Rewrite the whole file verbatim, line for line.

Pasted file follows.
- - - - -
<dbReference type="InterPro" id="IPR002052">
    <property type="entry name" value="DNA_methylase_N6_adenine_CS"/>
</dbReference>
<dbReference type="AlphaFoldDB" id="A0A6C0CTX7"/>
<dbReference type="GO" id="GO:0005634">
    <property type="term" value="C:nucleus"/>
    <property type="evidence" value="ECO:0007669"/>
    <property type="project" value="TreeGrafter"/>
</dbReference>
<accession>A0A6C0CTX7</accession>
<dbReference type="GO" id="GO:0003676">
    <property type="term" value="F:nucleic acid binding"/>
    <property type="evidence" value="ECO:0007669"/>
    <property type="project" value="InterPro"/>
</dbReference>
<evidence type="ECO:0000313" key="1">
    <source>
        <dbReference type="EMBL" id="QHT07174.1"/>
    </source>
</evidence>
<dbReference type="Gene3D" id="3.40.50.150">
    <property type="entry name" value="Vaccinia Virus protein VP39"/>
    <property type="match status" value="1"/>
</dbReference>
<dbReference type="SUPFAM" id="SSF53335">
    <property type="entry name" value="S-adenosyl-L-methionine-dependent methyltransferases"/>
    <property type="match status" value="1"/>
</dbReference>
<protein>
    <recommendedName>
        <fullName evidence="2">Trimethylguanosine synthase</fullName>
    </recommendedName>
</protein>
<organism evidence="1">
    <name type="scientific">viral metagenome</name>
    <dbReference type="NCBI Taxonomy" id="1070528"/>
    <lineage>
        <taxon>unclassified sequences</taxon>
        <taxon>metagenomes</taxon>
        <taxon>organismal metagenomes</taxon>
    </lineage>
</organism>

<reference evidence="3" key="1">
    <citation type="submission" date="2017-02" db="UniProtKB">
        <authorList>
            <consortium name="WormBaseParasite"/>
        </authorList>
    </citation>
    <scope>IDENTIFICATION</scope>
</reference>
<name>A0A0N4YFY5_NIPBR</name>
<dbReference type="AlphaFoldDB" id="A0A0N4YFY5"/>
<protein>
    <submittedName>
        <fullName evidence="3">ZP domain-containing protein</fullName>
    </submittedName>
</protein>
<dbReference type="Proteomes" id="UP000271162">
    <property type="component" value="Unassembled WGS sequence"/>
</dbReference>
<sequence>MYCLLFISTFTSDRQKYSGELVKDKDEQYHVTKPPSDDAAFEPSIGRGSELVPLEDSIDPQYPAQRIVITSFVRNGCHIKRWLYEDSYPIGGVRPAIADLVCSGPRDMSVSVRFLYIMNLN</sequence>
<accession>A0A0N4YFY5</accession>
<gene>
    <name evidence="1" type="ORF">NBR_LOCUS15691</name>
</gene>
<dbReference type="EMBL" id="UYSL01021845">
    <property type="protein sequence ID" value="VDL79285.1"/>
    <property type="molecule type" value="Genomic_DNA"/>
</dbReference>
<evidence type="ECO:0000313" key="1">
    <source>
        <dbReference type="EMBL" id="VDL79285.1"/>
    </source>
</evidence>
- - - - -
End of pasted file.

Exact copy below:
<dbReference type="InterPro" id="IPR002052">
    <property type="entry name" value="DNA_methylase_N6_adenine_CS"/>
</dbReference>
<dbReference type="AlphaFoldDB" id="A0A6C0CTX7"/>
<dbReference type="GO" id="GO:0005634">
    <property type="term" value="C:nucleus"/>
    <property type="evidence" value="ECO:0007669"/>
    <property type="project" value="TreeGrafter"/>
</dbReference>
<accession>A0A6C0CTX7</accession>
<dbReference type="GO" id="GO:0003676">
    <property type="term" value="F:nucleic acid binding"/>
    <property type="evidence" value="ECO:0007669"/>
    <property type="project" value="InterPro"/>
</dbReference>
<evidence type="ECO:0000313" key="1">
    <source>
        <dbReference type="EMBL" id="QHT07174.1"/>
    </source>
</evidence>
<dbReference type="Gene3D" id="3.40.50.150">
    <property type="entry name" value="Vaccinia Virus protein VP39"/>
    <property type="match status" value="1"/>
</dbReference>
<dbReference type="SUPFAM" id="SSF53335">
    <property type="entry name" value="S-adenosyl-L-methionine-dependent methyltransferases"/>
    <property type="match status" value="1"/>
</dbReference>
<protein>
    <recommendedName>
        <fullName evidence="2">Trimethylguanosine synthase</fullName>
    </recommendedName>
</protein>
<organism evidence="1">
    <name type="scientific">viral metagenome</name>
    <dbReference type="NCBI Taxonomy" id="1070528"/>
    <lineage>
        <taxon>unclassified sequences</taxon>
        <taxon>metagenomes</taxon>
        <taxon>organismal metagenomes</taxon>
    </lineage>
</organism>

<reference evidence="3" key="1">
    <citation type="submission" date="2017-02" db="UniProtKB">
        <authorList>
            <consortium name="WormBaseParasite"/>
        </authorList>
    </citation>
    <scope>IDENTIFICATION</scope>
</reference>
<name>A0A0N4YFY5_NIPBR</name>
<dbReference type="AlphaFoldDB" id="A0A0N4YFY5"/>
<protein>
    <submittedName>
        <fullName evidence="3">ZP domain-containing protein</fullName>
    </submittedName>
</protein>
<dbReference type="Proteomes" id="UP000271162">
    <property type="component" value="Unassembled WGS sequence"/>
</dbReference>
<sequence>MYCLLFISTFTSDRQKYSGELVKDKDEQYHVTKPPSDDAAFEPSIGRGSELVPLEDSIDPQYPAQRIVITSFVRNGCHIKRWLYEDSYPIGGVRPAIADLVCSGPRDMSVSVRFLYIMNLN</sequence>
<accession>A0A0N4YFY5</accession>
<gene>
    <name evidence="1" type="ORF">NBR_LOCUS15691</name>
</gene>
<dbReference type="EMBL" id="UYSL01021845">
    <property type="protein sequence ID" value="VDL79285.1"/>
    <property type="molecule type" value="Genomic_DNA"/>
</dbReference>
<evidence type="ECO:0000313" key="1">
    <source>
        <dbReference type="EMBL" id="VDL79285.1"/>
    </source>
</evidence>